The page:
Dan Wyde, Individually and Dan Wyde & Associates LLC v. Tatianna Francesconi Appeal from County Court at Law No. 2 of Dallas County (opinion)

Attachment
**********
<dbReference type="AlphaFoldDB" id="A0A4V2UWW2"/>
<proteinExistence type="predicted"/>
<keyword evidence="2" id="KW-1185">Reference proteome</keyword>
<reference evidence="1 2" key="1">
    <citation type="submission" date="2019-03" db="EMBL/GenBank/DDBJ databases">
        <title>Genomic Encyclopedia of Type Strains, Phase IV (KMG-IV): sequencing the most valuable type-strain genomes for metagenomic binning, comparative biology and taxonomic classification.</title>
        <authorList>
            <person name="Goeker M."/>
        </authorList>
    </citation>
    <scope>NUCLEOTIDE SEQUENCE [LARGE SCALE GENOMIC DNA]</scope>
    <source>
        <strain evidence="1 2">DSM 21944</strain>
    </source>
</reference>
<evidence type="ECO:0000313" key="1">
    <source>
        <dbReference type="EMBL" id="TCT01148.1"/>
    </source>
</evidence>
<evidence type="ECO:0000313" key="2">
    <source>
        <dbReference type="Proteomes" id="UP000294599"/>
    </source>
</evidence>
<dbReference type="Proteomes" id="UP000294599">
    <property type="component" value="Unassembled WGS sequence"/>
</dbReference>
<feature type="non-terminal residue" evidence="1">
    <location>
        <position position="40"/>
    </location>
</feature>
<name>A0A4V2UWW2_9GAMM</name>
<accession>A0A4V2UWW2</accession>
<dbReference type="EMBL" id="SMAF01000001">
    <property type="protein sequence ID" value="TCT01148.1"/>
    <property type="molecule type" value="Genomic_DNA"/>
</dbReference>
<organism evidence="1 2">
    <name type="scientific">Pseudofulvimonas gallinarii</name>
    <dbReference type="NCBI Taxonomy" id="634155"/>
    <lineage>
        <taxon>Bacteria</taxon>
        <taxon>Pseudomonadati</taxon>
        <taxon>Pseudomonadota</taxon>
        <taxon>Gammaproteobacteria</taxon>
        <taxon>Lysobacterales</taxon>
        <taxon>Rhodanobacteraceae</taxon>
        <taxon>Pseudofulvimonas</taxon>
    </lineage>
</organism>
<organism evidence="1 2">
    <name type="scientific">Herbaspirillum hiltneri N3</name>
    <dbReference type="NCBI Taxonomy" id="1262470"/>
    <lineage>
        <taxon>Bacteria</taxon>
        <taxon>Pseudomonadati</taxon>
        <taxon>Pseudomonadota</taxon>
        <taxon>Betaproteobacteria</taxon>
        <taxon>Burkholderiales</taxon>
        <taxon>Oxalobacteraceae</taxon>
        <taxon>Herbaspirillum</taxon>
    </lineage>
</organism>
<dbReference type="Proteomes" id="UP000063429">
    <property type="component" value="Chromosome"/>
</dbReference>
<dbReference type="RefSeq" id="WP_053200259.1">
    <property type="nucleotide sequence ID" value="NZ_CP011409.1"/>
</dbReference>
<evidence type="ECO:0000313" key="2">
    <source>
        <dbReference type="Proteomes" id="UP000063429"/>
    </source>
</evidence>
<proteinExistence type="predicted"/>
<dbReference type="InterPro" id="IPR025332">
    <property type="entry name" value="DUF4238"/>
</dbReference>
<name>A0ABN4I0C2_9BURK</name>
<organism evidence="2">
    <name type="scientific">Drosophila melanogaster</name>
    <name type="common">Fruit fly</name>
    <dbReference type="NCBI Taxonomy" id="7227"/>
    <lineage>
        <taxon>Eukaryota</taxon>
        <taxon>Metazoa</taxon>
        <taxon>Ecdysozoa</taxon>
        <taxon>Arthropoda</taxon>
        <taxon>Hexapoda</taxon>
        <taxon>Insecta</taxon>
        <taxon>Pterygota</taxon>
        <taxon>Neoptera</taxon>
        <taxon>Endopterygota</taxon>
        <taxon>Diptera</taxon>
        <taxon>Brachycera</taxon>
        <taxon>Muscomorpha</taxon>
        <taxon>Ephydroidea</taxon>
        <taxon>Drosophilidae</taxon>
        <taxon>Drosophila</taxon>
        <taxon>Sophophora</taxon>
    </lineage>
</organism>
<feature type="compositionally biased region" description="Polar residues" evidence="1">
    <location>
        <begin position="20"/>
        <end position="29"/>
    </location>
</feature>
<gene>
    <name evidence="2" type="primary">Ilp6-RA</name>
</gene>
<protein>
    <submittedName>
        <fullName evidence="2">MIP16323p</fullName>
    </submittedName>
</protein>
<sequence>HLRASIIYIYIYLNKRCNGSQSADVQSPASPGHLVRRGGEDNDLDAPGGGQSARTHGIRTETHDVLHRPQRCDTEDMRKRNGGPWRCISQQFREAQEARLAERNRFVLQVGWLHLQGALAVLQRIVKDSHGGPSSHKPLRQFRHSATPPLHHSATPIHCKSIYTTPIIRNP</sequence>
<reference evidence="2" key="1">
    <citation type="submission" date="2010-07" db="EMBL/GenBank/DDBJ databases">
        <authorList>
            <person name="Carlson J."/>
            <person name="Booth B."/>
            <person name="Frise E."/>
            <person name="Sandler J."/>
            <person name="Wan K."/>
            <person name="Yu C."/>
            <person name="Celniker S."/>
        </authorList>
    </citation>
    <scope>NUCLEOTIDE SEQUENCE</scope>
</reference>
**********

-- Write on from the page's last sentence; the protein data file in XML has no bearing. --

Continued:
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REVERSE and REMAND in part; AFFIRM in part and Opinion Filed December 19, 2018 S In The Court of Appeals Fifth District of Texas at Dallas No. 05-17-01333-CV DAN WYDE, INDIVIDUALLY AND DAN WYDE & ASSOCIATES LLC, Appellants V. TATIANNA FRANCESCONI, Appellee On Appeal from the County Court at Law No. 2 Dallas County, Texas Trial Court Cause No. CC-16-02902-B OPINION Before Justices Bridges, Brown, and Whitehill Opinion by Justice Bridges After a bench trial, the trial court awarded appellants Dan Wyde, individually, and Wyde & Associates LLC (together, “Wyde”) $7,500.00 in damages based on appellee Tatianna Francesconi’s breach of contract for legal services. On appeal, Wyde challenges the award because (1) the evidence does not support the trial court’s findings of fact and conclusions of law regarding Francesconi’s affirmative defenses of failure to mitigate damages and fraud/equitable estoppel; (2) the damages award is unreasonable, arbitrary, and capricious in light of evidence establishing over $80,000 in damages; and (3) to the extent the trial court awarded attorney’s fees to Wyde as the prevailing party in the underlying family lawsuit, such award is not supported by the record and is not the proper basis for calculating damages in this case. Because we conclude the record does not support Francesconi’s affirmative defenses, we affirm the trial court’s judgment in part, reverse the judgment in part, and remand to the trial court for a new trial on damages based on Francesconi’s breach of contract. Background Francesconi first hired Wyde to represent her in an underlying criminal case involving family violence against her husband. Wyde successfully obtained a no-bill for the offense of aggravated assault with a deadly weapon in Collin County on her behalf. Following the no-bill, Wyde continued to represent her in a contentious divorce involving Husband, who is a neurologist. On April 8, 2014, Francesconi signed a contract agreeing to pay Wyde $475 an hour for his litigation services. The agreement further provided, “in the event payment is not made as specified in this agreement, Attorney may withdraw from representation of Client and will owe no further duty as attorney for Client.” At the time Francesconi signed the contract, she was a freelance artist, but this provided her little income. She was never able to completely pay any invoice Wyde sent her, but she made sporadic payments between $200 and $500 against the balance she owed. According to Francesconi, Wyde never intended to hold her responsible for full payment. Instead, she believed Husband would be responsible for the fees. Despite Francesconi’s failure to pay under the fee agreement, Wyde continued to represent her and never considered withdrawing from representation. On November 10, 2015, the trial court signed a final divorce decree ordering Husband to pay fifty percent of Francesconi’s attorney’s fees, which totaled over $77,000. However, the judgment left blank the amount of reasonable and necessary attorney’s fees incurred and stated that “50% of this amount is _________.” Wyde unsuccessfully tried to set a hearing for the trial judge to fill in the blank. –2– Subsequent to the divorce, the trial court scheduled a hearing regarding Husband’s possible violations of the Electronic Communications Act based on information that surfaced during the divorce proceedings. The hearing was scheduled for January 19, 2016. On January 18, 2016, Francesconi and Husband entered into a Rule 11 Agreement stating, in part, that the final divorce decree would be corrected with a nunc pro tunc decree and “[p]ursuant to the [Decree], [Husband] is responsible for half of the debt owed to attorney, Dan Wyde totaling $40,000. This will be paid in bi-monthly payments of $200 each, totaling $400 a month.” The Rule 11 Agreement also provided, “Tatianna Francesconi shall be responsible for the remaining balance of attorney fees that are presently due and owing to Wyde & Associates in relation to this matter.” Later that same evening, Francesconi fired Wyde. When Wyde appeared the next day for the hearing, he discovered Husband’s attorney had filed a motion to show authority arguing Wyde no longer had a right to represent Francesconi or a right to discuss or seek attorney’s fees as a third-party beneficiary to the Rule 11 Agreement. The court agreed and continued to refuse any attempts by Wyde to resolve the outstanding attorney’s fees issue, including his attempt to modify, reform, and correct the decree and a later filed motion to enforce the decree.1 Despite the decree requiring Husband to pay fifty percent of the attorney’s fees, Wyde has never collected any money from Husband. Wyde filed an original petition against Francesconi for breach of contract, and in the alternative, quantum meruit, based on her failure to pay the debt owed under the fee agreement. Francesconi answered and asserted numerous affirmative defenses, including equitable estoppel and failure to mitigate damages. The case proceeded to a bench trial. 1 These issues are the subject of a separate appeal. See Wyde & Assoc., LLC. v. Francesconi, No. 05-17-00587-CV, 2018 WL 6273409 (Tex. App.—Dallas Nov. 30, 2018, no pet. h.) (mem. op.). –3– During the bench trial, Wyde testified he was seeking $77,779 in attorney’s fees for the breach of contract in addition to the fees incurred in attempting to collect the debt. He testified he was not counting on Husband to pay part of the attorney’s fees but “just hoping that the judge would see that he had the financial wherewithal to pay her reasonable and necessary attorney’s fees for her to get a fair or a just result regarding the child custody issues.” Although Wyde admitted he could have filed a motion to withdraw when she stopped paying her bills, he explained he did not like taking a case and then filing motions to withdraw: “We attempt to avoid that at all costs.” He did not believe Francesconi was in financial distress because she had an income of $4,000 a month between child and spousal support and money earned as a freelance artist. Rather, she simply chose not to pay him. Francesconi testified she told Wyde several times she could not pay his bills, and he said she would not have to because “[Husband] was going to have to pay for it. . . . That was always the game plan.” She felt like she was in an inferior bargaining position when she signed the fee agreement, and Wyde encouraged her to let him represent her in the family law matter because he was familiar with the criminal case. He said, “[I]t would be unwise to have too many lawyers, too many cooks in the kitchen.” She told Wyde up front she did not have any money to pay him except for “maybe” using their tax refund to pay for the retainer. She testified she relied on Wyde’s representation that Husband would be responsible for her fees and “definitely” relied on that before signing the fee agreement. When she expressed her concern about Wyde’s fee after the first hearing in the family law case, he told her not to worry about it because Husband would have to pay. The trial court took the matter under advisement and subsequently signed a final judgment awarding Wyde $7,500.00 because “Plaintiffs have met their burden on some of their claims.” The court issued findings of fact and conclusions of law in which the court determined Francesconi –4– breached a valid and enforceable contract for legal services; however, Wyde had a duty to mitigate his damages and failed to mitigate his damages by not terminating his services or withdrawing from representation following her initial breach on or about April 8, 2014. The court further concluded Wyde was estopped from recovering part of his damages because of his false or fraudulent representations to Francesconi. This appeal followed. Standard of Review In an appeal from a bench trial, the trial court’s findings of fact have the same weight as a jury verdict. Sheetz v. Slaughter, 503 S.W.3d 495, 502 (Tex. App.—Dallas 2016, no pet.). When the appellate record contains a reporter’s record, as in this case, findings of fact are not conclusive and are binding only if supported by the evidence. Id. We review a trial court’s findings of fact under the same legal and factual sufficiency of the evidence standards used when determining if sufficient evidence exists to support an answer to a jury question. Id. When an appellant challenges the legal sufficiency of an adverse finding on which he did not have the burden of proof at trial, he must demonstrate there is no evidence to support the adverse finding. Id. When reviewing the record, we determine whether any evidence supports the challenged finding. Id. If more than a scintilla of evidence exists to support the finding, the legal sufficiency challenge fails. Id.; see also King Ranch, Inc. v. Chapman, 118 S.W.3d 742, 751 (Tex. 2003) (more than a scintilla of evidence exists when evidence “rises to a level that would enable reasonable and fair-minded people to differ in their conclusions”). When an appellant challenges the factual sufficiency of the evidence on an issue, we consider all the evidence supporting and contradicting the finding. Id. We set aside the finding for factual insufficiency only if the finding is so contrary to the evidence as to be clearly wrong and manifestly unjust. Cain v. Bain, 709 S.W.2d 175, 176 (Tex. 1986). The trial court, as factfinder, is the sole judge of the credibility of the witnesses. Sheetz, 503 S.W.3d at 502. As long as the evidence falls “within the zone of reasonable disagreement,” we –5– will not substitute our judgment for that of the fact-finder. Id. (quoting City of Keller v. Wilson, 168 S.W.3d 802, 822 (Tex. 2005)). We review de novo a trial court’s conclusions of law. See BMC Software Belg., N.V. v. Marchand, 83 S.W.3d 789, 794 (Tex. 2002). We are not bound by the trial court’s legal conclusions, but conclusions of law will be upheld on appeal if the judgment can be sustained on any legal theory supported by the evidence. Sheetz, 502 S.W.3d at 502. Incorrect conclusions of law will not require reversal if the controlling findings of fact will support a correct legal theory. Id. Moreover, conclusions of law may not be reversed unless they are erroneous as a matter of law. Id. Discussion Before starting our analysis, we note Wyde’s opening brief fails to include a detailed discussion of the findings of fact and conclusions of law he purports to challenge on appeal but instead merely lists them as part of “Issue 3.” Despite any detailed discussion of evidence, we nonetheless liberally construe his issue as challenging the sufficiency of the evidence to support all the findings listed, which include both Francesconi’s affirmative defenses of failure to mitigate damages and fraud/equitable estoppel. See TEX. R. APP. P. 38.9 (“briefing rules to be construed liberally”); Sterner v. Marathon Oil Co., 767 S.W.2d 686, 690 (Tex.1989) (“[I]t is our practice to construe liberally points of error in order to obtain a just, fair and equitable adjudication of the rights of the litigants.”); Wise Elec. Coop., Inc. v. Am. Hat Co., 476 S.W.3d 671, 680 n.9 (Tex. App.—Fort Worth 2015, no pet.). We now consider whether the trial court erroneously concluded as a matter of law that Wyde had a duty to mitigate his damages following Francesconi’s breach of contract. The trial court supported its conclusion by finding the following: Plaintiffs failed to mitigate their damages following Defendant’s breach of contract by not terminating their services and withdrawing –6– their representation of Defendant in a timely fashion following Defendant’s initial breach on or about April 8, 2014 and with each subsequent invoice, including their first invoice of April 22, 2014, which resulted in Defendant owing Plaintiffs a net amount of approximately $6,900.00. Contract law broadly supports the idea that a plaintiff should minimize damages by taking affirmative steps, when applicable, to stop the accumulation of losses. See, e.g., Gunn Infiniti, Inc. v. O’Byrne, 996 S.W.2d 854, 857 (Tex. 1999) (plaintiff asserting claim under DTPA has duty to mitigate damages); White v. Harrison, 390 S.W.3d 666, 675 (Tex. App.—Dallas 2012, no pet.) (landlord has duty to mitigate damages if a tenant abandons leased premises and failure to do so bars recovery to the extent damages reasonably could have been avoided); Alamo Cmty. Coll. Dist. v. Miller, 274 S.W.3d 779, 788 (Tex. App.—San Antonio 2008, no pet.) (wrongfully discharged employee must exercise reasonable diligence to mitigate damages by pursuing other employment or else employee is barred from recovering those losses that could have been avoided). Such rationale stems from economic considerations and avoidance of waste. Thus, the doctrine of mitigation of damages prevents a party from recovering for damages resulting from a breach of contract that could be avoided by reasonable efforts on the part of the plaintiff. Great Am. Ins. v. N. Austin Mun. Util. Dist. No. 1, 908 S.W.2d 415, 426 (Tex. 1995); see RESTATEMENT (SECOND) OF CONTRACTS ch. 16, § 350 cmt. b (“Once a party has reason to know that performance by the other party will not be forthcoming, he is ordinarily expected to stop his own performance to avoid further expenditures.”). As such, a claimant is required “to mitigate damages if it can do so with trifling expense or with reasonable exertions.” Gunn Infiniti, Inc., 996 S.W.2d at 857. Despite these general contract principles, neither party has cited, nor have we found, any applicable case law regarding whether an attorney has a duty to mitigate damages by withdrawing from representation when a client breaches an attorney-client fee agreement. However, the Texas Disciplinary Rules of Professional Conduct indicate the mitigation of damages doctrine does not –7– impose a duty on attorneys to mitigate their damages when a client breaches a contract by failing to pay the agreed fee. Rule 1.15 dictates when a lawyer must or may withdraw from representing a client. Rule 1.15(a) provides the circumstances under which an attorney’s withdrawal is required, and rule 1.15(b) lists specific instances under which an attorney may seek withdrawal. See TEX. DISCIPLINARY RULES PROF’L CONDUCT R. 1.15(a), (b). A client’s failure to pay an agreed fee falls under rule 1.15(b)(5); therefore, an attorney may file a motion to withdraw in such circumstances, but nothing within the disciplinary rules of professional conduct mandates an attorney to withdraw and mitigate damages. In fact, after accepting representation, a lawyer should endeavor to handle a matter to completion. TEX. DISCIPLINARY RULES PROF’L CONDUCT R. 1.15 cmt 1. The option to withdraw from representation belongs to the lawyer. TEX. DISCIPLINARY RULES PROF’L CONDUCT R. 1.15 cmt 7 (“A lawyer may withdraw if the client refuses, after being duly warned, to abide by the terms of an agreement relating to the representation . . . .”). Thus, the fact that Francesconi had limited resources during the divorce did not automatically mandate Wyde’s withdrawal as her attorney. Here, Wyde explained he did not like taking cases and then filing motions to withdraw. He “attempt[ed] to avoid that at all costs.” He was “dedicated to her cause” and “firmly believed” she had been a victim of domestic abuse and wanted to help her get primary custody of the children. He opposed the “Rambo litigation that the opposing counsel was attempting to do” and remained dedicated to Francesconi. He further testified, “[W]hen we take on a client, we’re loathed [sic] to make it a purely financial relationship, okay. We don’t do business that way.” Thus, rather than immediately filing a motion to withdraw after Francesconi failed to pay his fees, Wyde continued with his duty to represent his client. See Alpert v. Crain, Caton & James, P.C., 178 S.W.3d 398, 405 (Tex. App.— –8– Houston [1st Dist.] 2005, pet. denied) (attorney has duty to zealously represent client within bounds of law). As he said, “we stuck it out . . . we aren’t just lawyers who say pay us or to hell with you.” This philosophy should be encouraged given the nature of the attorney–client relationship, which is one encompassing a fiduciary duty and confidentiality, thereby making it different from other relationships such as landlord-tenant that apply the mitigation of damages doctrine. Moreover, requiring or encouraging attorneys to file a motion to withdraw as soon as a client fails to pay conflicts with the aspirational goals of the Texas Lawyer’s Creed, which reminds attorneys that “[a]s members of a learned art we pursue a common calling in the spirit of public service” and are “responsible to assure that all persons have access to competent representation.” See Texas Lawyer’s Creed–A Mandate for Professionalism (adopted November 7, 1989); see also TEX. DISCIPLINARY RULES PROF’L CONDUCT R. 1.15 cmt 1 (“Having accepted the representation, a lawyer normally should endeavor to handle the matter to completion.”). Accordingly, the trial court erroneously concluded as a matter of law that Wyde had a duty to mitigate his damages. We now consider whether the damages award can be sustained under Francesconi’s second affirmative defense of fraud/equitable estoppel. The trial court made the following relevant finding of fact (finding 24): “Plaintiffs expressed to Defendant that she should pay the amount of Plaintiffs’ invoices that she could afford and then Plaintiffs would look to Defendant’s ex-husband to pay the remainder of Defendant’s outstanding balance owed to Plaintiffs.” Because Wyde challenges the sufficiency of an adverse finding on which he did not have the burden of proof at trial, he must demonstrate there is no evidence to support the adverse finding. Sheetz, 503 S.W.3d at 502. Equitable estoppel is an affirmative defense that is established when: (1) a false representation or concealment of material facts; (2) is made with knowledge, actual or constructive, of those facts; (3) with the intention that it should be acted upon; (4) to a party without –9– knowledge or means of obtaining knowledge of the facts; (5) who detrimentally relies on the representations. Johnson & Higgins of Tex., Inc. v. Kenneco Energy, Inc., 962 S.W.2d 507, 515– 16 (Tex. 1998); Sefzik v. City of McKinney, 198 S.W.3d 884, 895 (Tex. App.—Dallas 2006, no pet.). The elements of equitable estoppel are substantially the same as the elements of fraud. Johnson & Higgins of Tex., Inc., 962 S.W.2d at 524. Thus, Francesconi was required to establish that Wyde falsely represented, with his knowledge of such falsity, that he expected Husband and not her to pay the legal fees. Id. at 515. Here, the record indicates Wyde encouraged Francesconi to continue their attorney-client relationship after he successfully no-billed her criminal case because he was familiar with the underlying facts. Francesconi told Wyde up front she did not have any money to pay him except for “maybe” using their tax refund to pay for the retainer. She testified she relied on Wyde’s representation that Husband would be responsible for her fees and “definitely” relied on that before signing the fee agreement. She had the impression and was told Husband would have to pay for everything. Wyde testified he explained to Francesconi that if there is any legal basis or remedy to recover attorney’s fees, he tries to collect them as “part of [my] fiduciary obligation.” He told Francesconi he would attempt to minimize costs and fees and recover as much as he could from Husband: “That’s our duty in providing competent legal representation to her.” None of this testimony establishes any false representations by Wyde. Nothing indicates that at the time Wyde told Francesconi “he would look to Defendant’s ex-husband to pay the remainder” of the fees his statement was false or made recklessly without knowledge of the truth. Id. at 526. To the contrary, it is routine in family law cases for attorneys to seek recovery of their fees from a spouse and for the trial court to award such fees. See TEX. FAM. CODE ANN. § 6.708(c) (“In a suit for dissolution of a marriage, the trial court may award reasonable fees and expenses.”), –10– § 106.002(a) (court may render judgment for reasonable attorney’s fees in a SAPCR proceeding); see also In re T.L.T., No. 05-16-01367-CV, 2018 WL 1407098, at *4 (Tex. App.—Dallas Mar. 21, 2018, no pet.) (mem. op.) (recognizing trial court’s broad discretion to award attorney’s fees in suit for dissolution of marriage); Tull v. Tull, 159 S.W.3d 758, 760 (Tex. App.—Dallas 2005, no pet.) (recognizing trial court’s broad discretion to award attorney’s fees under section 106.002). Moreover, paragraph 15 of the legal services contract, which Francesconi initialed, provided the following: It is expressly agreed and understood that NO PROMISES OR GUARANTEES as to the outcome of the case have been made to Client by Attorney. It is further expressly agreed and understood that no other representations have been made to Client, except for those set out in this Employment Contract. As such, the record contains no evidence supporting the trial court’s finding Wyde made any false representations. Because we conclude there is no evidence Wyde made any false representations, we do not consider whether there is evidence satisfying the other elements of fraud. See TEX. R. APP. P. 47.1. Likewise, because there is no evidence supporting Francesconi’s affirmative defense of fraud/equitable estoppel, the evidence is legally insufficient to support the damages award. Accordingly, we sustain Wyde’s third issue. Because of our disposition of this issue, we need not consider Wyde’s first and second issues challenging the amount of damages awarded. TEX. R. APP. P. 47.1. Conclusion We reverse the trial court’s judgment awarding $7,500 in damages, and remand the case to the trial court for a new trial on damages based on Francesconi’s breach of contract. –11– We affirm the judgment in all other respects. /David L. Bridges/ DAVID L. BRIDGES JUSTICE 171333F.P05 –12– S Court of Appeals Fifth District of Texas at Dallas JUDGMENT DAN WYDE, INDIVIDUALLY AND DAN WYDE & ASSOCIATES LLC, Appellants No. 05-17-01333-CV On Appeal from the County Court at Law No. 2, Dallas County, Texas Trial Court Cause No. CC-16-02902-B. Opinion delivered by Justice Bridges. Justices Brown and Whitehill participating. V. TATIANNA FRANCESCONI, Appellee In accordance with this Court’s opinion of this date, the judgment of the trial court is AFFIRMED in part and REVERSED in part. We REVERSE that portion of the trial court’s judgment awarding damages and REMAND to the trial court for a new trial to determine damages based on appellee Tatianna Francesconi's breach of contract. In all other respects, the trial court's judgment is AFFIRMED. It is ORDERED that appellants DAN WYDE, INDIVIDUALLY AND DAN WYDE & ASSOCIATES LLC recover their costs of this appeal from appellee TATIANNA FRANCESCONI. Judgment entered December 19, 2018. –13–